CLINTON EMBARKS FOR NEW YORK. 63
neglect to return to their allegiance, or should refuse to take up arms against the independence of their country were to be considered as rebels and treated accordingly.
Having struck a blow, which, as he conceived, was to insure the subjugation of the South, Sir Henry embarked for New York on the 5th of June, with a part of his forces, leaving the residue under the command of Lord Cornwallis, who was to carry the war into North Carolina, and thence into Virginia.
Knyphausen marauds the Jerseys. - Sacking of Connecticut Farms. Murder of Mrs. Caldwell. — Arrival and Movements of Sir Henry Clinton.- Springfield burnt. — The Jerseys evacuated.
HANDBILL published by the British authorities in New York, reached Washington's camp on the 1st of June, and made known the surrender of Charleston. A person from Amboy reported, moreover, that on the 30th of May he had seen one hundred sail of vessels enter Sandy Hook. These might bring Sir Henry Clinton with the whole or part of his force. In that case, flushed with his recent success, he might proceed immediately up the Hudson, and make an attempt upon West Point, in the present distressed condition of the garrison. So thinking, Washington wrote to General Howe, who commanded that important post, to put him on his guard, and took measures to have him fur nished with supplies.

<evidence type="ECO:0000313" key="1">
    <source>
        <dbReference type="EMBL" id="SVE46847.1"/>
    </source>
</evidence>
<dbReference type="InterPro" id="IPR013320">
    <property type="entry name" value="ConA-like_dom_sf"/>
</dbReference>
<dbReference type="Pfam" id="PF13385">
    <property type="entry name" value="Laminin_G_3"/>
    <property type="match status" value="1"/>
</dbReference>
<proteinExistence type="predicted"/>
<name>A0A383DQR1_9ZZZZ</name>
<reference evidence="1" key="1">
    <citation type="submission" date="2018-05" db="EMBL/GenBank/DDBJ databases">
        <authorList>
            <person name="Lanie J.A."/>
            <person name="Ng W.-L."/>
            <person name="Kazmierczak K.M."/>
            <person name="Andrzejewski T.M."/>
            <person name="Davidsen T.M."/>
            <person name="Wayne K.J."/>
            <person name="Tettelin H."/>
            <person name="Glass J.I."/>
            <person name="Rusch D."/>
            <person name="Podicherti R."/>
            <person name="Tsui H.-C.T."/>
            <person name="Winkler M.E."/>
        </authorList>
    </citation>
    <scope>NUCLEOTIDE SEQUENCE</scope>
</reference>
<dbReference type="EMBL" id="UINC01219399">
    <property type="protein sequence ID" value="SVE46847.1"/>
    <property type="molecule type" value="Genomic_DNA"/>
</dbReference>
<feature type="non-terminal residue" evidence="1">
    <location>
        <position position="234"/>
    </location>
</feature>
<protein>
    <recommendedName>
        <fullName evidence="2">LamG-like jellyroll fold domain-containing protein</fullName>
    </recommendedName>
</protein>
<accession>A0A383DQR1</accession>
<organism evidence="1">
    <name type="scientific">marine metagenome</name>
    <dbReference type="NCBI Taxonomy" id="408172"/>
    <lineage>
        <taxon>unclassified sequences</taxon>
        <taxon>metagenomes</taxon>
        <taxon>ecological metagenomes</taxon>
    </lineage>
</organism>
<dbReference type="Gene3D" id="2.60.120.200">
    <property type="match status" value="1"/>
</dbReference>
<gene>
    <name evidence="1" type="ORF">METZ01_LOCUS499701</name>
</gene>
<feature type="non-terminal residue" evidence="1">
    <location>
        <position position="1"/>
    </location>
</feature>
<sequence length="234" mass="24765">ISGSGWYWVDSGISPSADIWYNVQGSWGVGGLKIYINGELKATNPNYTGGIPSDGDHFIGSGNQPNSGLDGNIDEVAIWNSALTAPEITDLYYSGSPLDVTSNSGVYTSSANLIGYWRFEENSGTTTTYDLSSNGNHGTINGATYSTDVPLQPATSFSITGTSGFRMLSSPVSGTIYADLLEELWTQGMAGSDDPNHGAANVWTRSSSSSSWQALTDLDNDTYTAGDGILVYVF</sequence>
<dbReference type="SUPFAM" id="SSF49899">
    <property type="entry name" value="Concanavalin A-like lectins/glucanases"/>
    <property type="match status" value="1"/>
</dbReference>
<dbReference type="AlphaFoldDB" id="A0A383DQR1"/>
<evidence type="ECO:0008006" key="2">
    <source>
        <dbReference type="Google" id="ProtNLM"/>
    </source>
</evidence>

The report concerning the fleet proved to be erroneous, but on the 6th of June came a new alarm. The enemy, it was said, were actually landing in force at Elizabethtown Point, to carry fire and sword into the Jerseys!
It was even so.
Knyphausen, through spies
GENERAL STERLING WOUNDED.
and emissaries, had received exaggerated accounts of the recent outbreak in Washington's camp, and of the general discontent among the people of New Jersey; and was persuaded that a sudden show of military protection, following up the news of the capture of Charleston, would produce a general desertion among Washington's troops, and rally back the inhabitants of the Jerseys to their allegiance to the crown.
In this belief he projected a descent into the Jerseys with about five thousand men, and some light artillery, who were to cross in divisions in the night of the 5th of June from Staten Island to Elizabethtown Point.
The first division, led by Brigadier-general Sterling, actually landed before dawn of the 6th, and advanced as silently as possible. The heavy and measured tramp of the troops, however, caught the ear of an American sentinel stationed at a fork where the roads from the old and new point joined. He challenged the dimly descried mass as it approached, and receiving no answer, fired into it. That shot wounded General Sterling in the thigh, and ultimately proved mortal. The wounded general was carried back, and Knyphausen took his place.
This delayed the march until sunrise, and gave time for the troops of the Jersey line, under Colonel Elias Dayton, stationed in Elizabethtown, to assemble. They were too weak in numbers, however, to withstand the enemy, but retreated in good order, skirmishing occasionally. The invading force passed through the village; in the ad